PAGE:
Don’t you wish you had a fortune teller on your UX design team? Someone who predicts how your product will grow and thrive, or whether it will wither and die. You can have this – we’re called content strategists.
When I think of user experience design, I traditionally think of interaction design, visual design, usability, and development. It’s time to make room for content strategy within the umbrella of user experience design. And not just because we’re a charming lot on the whole. We bring the gift of the prophecy.
The Long View
A content strategist brings the perspective of the long view to a design project – not just how the product looks, works, and reads at the launch, but how it needs to grow over the years. That’s the prophetic aspect of the role.
I define content strategy as planning for the creation and maintenance of content. Within UX design, this translates to thinking about everything from what kind of templates will be needed to how content on the home page will be populated. You don’t want to design something that’s going to wither on the vine as soon as its launched because nobody thought about how the next headline will get created.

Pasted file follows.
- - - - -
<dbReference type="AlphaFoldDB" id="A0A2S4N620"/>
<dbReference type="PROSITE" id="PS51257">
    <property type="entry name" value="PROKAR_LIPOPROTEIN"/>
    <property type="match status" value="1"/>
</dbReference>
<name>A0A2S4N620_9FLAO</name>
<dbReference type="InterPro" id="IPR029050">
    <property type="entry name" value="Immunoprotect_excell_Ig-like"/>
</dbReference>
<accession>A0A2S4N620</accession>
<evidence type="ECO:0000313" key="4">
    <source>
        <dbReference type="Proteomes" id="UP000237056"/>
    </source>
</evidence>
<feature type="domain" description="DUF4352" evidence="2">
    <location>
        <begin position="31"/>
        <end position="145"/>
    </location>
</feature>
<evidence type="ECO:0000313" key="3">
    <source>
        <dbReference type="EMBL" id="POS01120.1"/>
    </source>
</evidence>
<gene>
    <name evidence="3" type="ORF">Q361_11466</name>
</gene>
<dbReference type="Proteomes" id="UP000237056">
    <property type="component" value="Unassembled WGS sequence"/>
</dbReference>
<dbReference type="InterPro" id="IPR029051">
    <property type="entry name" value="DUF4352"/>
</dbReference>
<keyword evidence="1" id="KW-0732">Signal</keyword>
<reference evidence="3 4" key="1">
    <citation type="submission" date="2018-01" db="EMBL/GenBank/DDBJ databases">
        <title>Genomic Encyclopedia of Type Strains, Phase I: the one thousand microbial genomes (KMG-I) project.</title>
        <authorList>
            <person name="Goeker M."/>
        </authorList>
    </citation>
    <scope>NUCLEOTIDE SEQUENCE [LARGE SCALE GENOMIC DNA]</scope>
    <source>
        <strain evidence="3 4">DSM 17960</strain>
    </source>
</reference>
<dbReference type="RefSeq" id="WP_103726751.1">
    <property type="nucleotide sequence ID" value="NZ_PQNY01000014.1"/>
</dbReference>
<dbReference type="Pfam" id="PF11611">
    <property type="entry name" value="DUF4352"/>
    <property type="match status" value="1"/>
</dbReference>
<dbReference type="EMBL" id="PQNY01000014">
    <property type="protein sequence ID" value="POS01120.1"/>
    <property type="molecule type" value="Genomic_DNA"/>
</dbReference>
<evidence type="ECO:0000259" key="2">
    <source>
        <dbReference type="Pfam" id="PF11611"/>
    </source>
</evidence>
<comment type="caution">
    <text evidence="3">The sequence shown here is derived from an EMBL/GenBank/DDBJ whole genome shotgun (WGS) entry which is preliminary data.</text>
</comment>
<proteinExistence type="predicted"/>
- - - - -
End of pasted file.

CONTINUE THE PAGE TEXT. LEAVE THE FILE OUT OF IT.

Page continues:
In some organizations, content creators rarely get a seat at the table during the design process. I’ve always advocated for a content presence at all stages of design. We are the ones who will populate and maintain the content within the final product.
We can help translate user and business goals into content requirements, content templates, and maintenance plans that think about the future.
If content strategy isn’t a part of your process, you’re missing vital input about how the content on the site – the stuff that keeps users coming to a site – will work within a design.
Content strategists often serve as a bridge between UX and marketing, too. We need to understand the needs and goals of both groups. While UX is representing user needs, marketing focuses on how to communicate business goals.
A content strategist can help translate how marketing needs get implemented in a user-friendly and sustainable way. This is the difference between a site that is built to integrate marketing campaigns and one that is full of one-off pages that take a lot of time and never get used again.
Content strategy is an evolving field. What’s your take on the role of content strategy in user experience design? Leave a comment to tell me how content strategists work with your team.
Michael Gowan is a content strategist, writer, and editor based in Carrboro, North Carolina. His skills for content prophecy are available for hire. Follow him on Twitter @zebgowan.